The third round will be considerably tighter, as legislation will cover CO2 emissions not covered in the trading scheme so far, such as those from buildings, transport and from the waste sector. A second target aims to increase the proportion of electricity from renewable sources to 20% across the EU by 2020.

Post-2012, the EU plans to centrally allocate carbon allowances, and businesses in any country will be able to trade these EU wide. This is expected to dramatically increase the quantity of carbon traded.

Today, the price of CO2 is €21.65 (£16.31) per tonne. Prime Minister Gordon Brown last week said he favoured, "the creation of an independent European carbon market bank to set caps on carbon permits and establish how the carbon market should operate in the future".

This carbon bank, not the EU or individual countries, would hand out allocations, and then the market would set the price. The idea seems sensible, but is unlikely to get off the ground as the EU will be reluctant to have control of its flagship green measures wrested from it.

All of this debate is unlikely to be resolved until 2010 and carbon allowances for cement, glass and paper manufacturing are unlikely to be determined until the following year.

With no certainty about which companies will be handed credits or whether they will be able to buy enough of them after 2012, it is understandable that Lafarge has decided to suspend investment in new cement plants.

The uncertainty could also cause a hiatus for investment in renewable technology and new nuclear power stations.

WHO's WORRIED ABOUT CARBON AND WHY?


Cement manufacturers

Lafarge's decision to suspend investment in new cement plants puts into action the words of British Cement Association (BCA) chief executive Mike Gilbert. Last month he warned that waiting until 2010 for an EU report on the competitiveness of carbon trading to determine how the ETS will work between 2013 and 2020 creates uncertainty over investment decisions.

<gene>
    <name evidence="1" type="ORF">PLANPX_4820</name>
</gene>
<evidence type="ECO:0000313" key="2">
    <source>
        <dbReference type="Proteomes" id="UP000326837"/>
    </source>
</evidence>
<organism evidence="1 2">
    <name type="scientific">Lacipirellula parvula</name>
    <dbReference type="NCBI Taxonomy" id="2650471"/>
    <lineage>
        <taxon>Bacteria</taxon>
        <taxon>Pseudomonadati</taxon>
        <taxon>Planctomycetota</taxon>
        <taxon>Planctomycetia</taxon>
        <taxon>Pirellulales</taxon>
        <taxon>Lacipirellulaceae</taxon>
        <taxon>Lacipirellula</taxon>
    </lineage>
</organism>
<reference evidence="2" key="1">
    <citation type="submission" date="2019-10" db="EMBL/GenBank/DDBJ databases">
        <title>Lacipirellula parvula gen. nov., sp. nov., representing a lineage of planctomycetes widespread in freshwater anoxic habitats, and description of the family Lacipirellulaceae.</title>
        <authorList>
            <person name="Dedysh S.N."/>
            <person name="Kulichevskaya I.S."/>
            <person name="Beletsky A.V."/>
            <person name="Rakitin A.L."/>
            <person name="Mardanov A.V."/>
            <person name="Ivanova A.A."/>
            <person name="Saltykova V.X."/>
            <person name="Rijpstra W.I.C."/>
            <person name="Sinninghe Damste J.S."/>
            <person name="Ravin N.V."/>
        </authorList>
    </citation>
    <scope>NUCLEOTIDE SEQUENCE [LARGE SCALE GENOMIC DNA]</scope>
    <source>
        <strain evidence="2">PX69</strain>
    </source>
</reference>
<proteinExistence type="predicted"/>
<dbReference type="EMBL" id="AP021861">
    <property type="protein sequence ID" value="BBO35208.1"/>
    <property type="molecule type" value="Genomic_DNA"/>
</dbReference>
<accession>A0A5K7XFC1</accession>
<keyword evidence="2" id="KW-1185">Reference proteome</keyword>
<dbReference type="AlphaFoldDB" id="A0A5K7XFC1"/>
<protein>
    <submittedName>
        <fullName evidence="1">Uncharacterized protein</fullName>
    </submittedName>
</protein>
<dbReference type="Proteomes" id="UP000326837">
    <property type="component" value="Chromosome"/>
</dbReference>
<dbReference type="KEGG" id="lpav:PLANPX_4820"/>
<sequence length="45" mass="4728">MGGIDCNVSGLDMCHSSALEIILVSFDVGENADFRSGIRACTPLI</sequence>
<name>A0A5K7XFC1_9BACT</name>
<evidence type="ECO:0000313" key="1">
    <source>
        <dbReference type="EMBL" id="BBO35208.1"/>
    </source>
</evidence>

This in turn will have a effect for construction as materials supply slows. Gilbert expressed dismay that current EU proposals for the trading period post-2012 failed to exempt the cement industry from the auctioning of allowances. The current system of caps being set by home governments had by 2006 delivered a 29% drop in CO2 emissions from cement manufacture on 1990 levels. He argued that auctioning would simply reduce the funds available for investment in new and carbon efficient plant.

Power generators

With gas and coal-fired power plants already included in the trading schemes, many generators will have similar concerns to those in the cement industry. Discouraging investment in fossil fuel technologies may be a good thing in terms of driving down carbon emissions, but the uncertainty could also have a negative impact on the development of alternative technologies such as new nuclear, carbon capture storage (CCS), and to a lesser extent renewables.

If generators think the price of carbon is likely to be high, it will make the investment in nuclear and CCS more financially
attractive. If it is low, the opposite will be true. However, development of renewables in the UK is likely to insulated from ructions in the EU ETS due the government subsidy of Renewable Obligations certificates.